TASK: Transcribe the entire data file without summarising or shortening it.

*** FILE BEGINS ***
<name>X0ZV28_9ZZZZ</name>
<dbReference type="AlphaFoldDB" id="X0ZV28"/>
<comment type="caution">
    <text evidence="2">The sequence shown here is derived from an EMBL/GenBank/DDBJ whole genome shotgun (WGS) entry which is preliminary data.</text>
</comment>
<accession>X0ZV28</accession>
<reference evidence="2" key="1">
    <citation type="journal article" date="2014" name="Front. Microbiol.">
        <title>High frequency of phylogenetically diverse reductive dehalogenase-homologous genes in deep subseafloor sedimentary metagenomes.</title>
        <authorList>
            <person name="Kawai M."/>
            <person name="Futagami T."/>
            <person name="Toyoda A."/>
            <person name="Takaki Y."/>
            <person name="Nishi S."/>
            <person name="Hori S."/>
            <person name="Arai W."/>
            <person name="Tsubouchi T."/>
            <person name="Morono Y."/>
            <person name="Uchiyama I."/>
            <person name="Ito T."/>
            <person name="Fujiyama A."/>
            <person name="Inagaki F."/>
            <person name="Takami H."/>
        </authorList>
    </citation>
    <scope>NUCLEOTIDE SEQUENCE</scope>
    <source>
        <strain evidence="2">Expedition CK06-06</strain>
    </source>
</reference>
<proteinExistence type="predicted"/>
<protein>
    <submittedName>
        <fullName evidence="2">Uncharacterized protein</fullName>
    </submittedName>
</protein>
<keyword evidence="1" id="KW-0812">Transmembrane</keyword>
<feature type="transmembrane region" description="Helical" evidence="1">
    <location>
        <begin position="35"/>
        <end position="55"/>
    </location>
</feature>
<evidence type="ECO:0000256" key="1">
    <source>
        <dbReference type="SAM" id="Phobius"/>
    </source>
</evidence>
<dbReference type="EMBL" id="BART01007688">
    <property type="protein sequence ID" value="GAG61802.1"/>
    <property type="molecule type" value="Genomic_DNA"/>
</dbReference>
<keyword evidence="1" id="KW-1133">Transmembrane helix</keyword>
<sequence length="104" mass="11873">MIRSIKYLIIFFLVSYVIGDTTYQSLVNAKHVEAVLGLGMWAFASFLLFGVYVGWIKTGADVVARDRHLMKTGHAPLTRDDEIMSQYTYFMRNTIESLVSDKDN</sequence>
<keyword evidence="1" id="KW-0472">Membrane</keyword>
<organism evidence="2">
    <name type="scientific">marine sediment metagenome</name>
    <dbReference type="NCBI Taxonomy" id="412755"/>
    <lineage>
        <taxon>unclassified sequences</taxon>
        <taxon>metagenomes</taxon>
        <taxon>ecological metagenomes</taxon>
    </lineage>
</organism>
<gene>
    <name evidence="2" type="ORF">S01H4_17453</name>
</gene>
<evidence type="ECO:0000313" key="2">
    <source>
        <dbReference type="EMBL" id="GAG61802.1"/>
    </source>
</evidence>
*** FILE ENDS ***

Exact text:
<name>X0ZV28_9ZZZZ</name>
<dbReference type="AlphaFoldDB" id="X0ZV28"/>
<comment type="caution">
    <text evidence="2">The sequence shown here is derived from an EMBL/GenBank/DDBJ whole genome shotgun (WGS) entry which is preliminary data.</text>
</comment>
<accession>X0ZV28</accession>
<reference evidence="2" key="1">
    <citation type="journal article" date="2014" name="Front. Microbiol.">
        <title>High frequency of phylogenetically diverse reductive dehalogenase-homologous genes in deep subseafloor sedimentary metagenomes.</title>
        <authorList>
            <person name="Kawai M."/>
            <person name="Futagami T."/>
            <person name="Toyoda A."/>
            <person name="Takaki Y."/>
            <person name="Nishi S."/>
            <person name="Hori S."/>
            <person name="Arai W."/>
            <person name="Tsubouchi T."/>
            <person name="Morono Y."/>
            <person name="Uchiyama I."/>
            <person name="Ito T."/>
            <person name="Fujiyama A."/>
            <person name="Inagaki F."/>
            <person name="Takami H."/>
        </authorList>
    </citation>
    <scope>NUCLEOTIDE SEQUENCE</scope>
    <source>
        <strain evidence="2">Expedition CK06-06</strain>
    </source>
</reference>
<proteinExistence type="predicted"/>
<protein>
    <submittedName>
        <fullName evidence="2">Uncharacterized protein</fullName>
    </submittedName>
</protein>
<keyword evidence="1" id="KW-0812">Transmembrane</keyword>
<feature type="transmembrane region" description="Helical" evidence="1">
    <location>
        <begin position="35"/>
        <end position="55"/>
    </location>
</feature>
<evidence type="ECO:0000256" key="1">
    <source>
        <dbReference type="SAM" id="Phobius"/>
    </source>
</evidence>
<dbReference type="EMBL" id="BART01007688">
    <property type="protein sequence ID" value="GAG61802.1"/>
    <property type="molecule type" value="Genomic_DNA"/>
</dbReference>
<keyword evidence="1" id="KW-1133">Transmembrane helix</keyword>
<sequence length="104" mass="11873">MIRSIKYLIIFFLVSYVIGDTTYQSLVNAKHVEAVLGLGMWAFASFLLFGVYVGWIKTGADVVARDRHLMKTGHAPLTRDDEIMSQYTYFMRNTIESLVSDKDN</sequence>
<keyword evidence="1" id="KW-0472">Membrane</keyword>
<organism evidence="2">
    <name type="scientific">marine sediment metagenome</name>
    <dbReference type="NCBI Taxonomy" id="412755"/>
    <lineage>
        <taxon>unclassified sequences</taxon>
        <taxon>metagenomes</taxon>
        <taxon>ecological metagenomes</taxon>
    </lineage>
</organism>
<gene>
    <name evidence="2" type="ORF">S01H4_17453</name>
</gene>
<evidence type="ECO:0000313" key="2">
    <source>
        <dbReference type="EMBL" id="GAG61802.1"/>
    </source>
</evidence>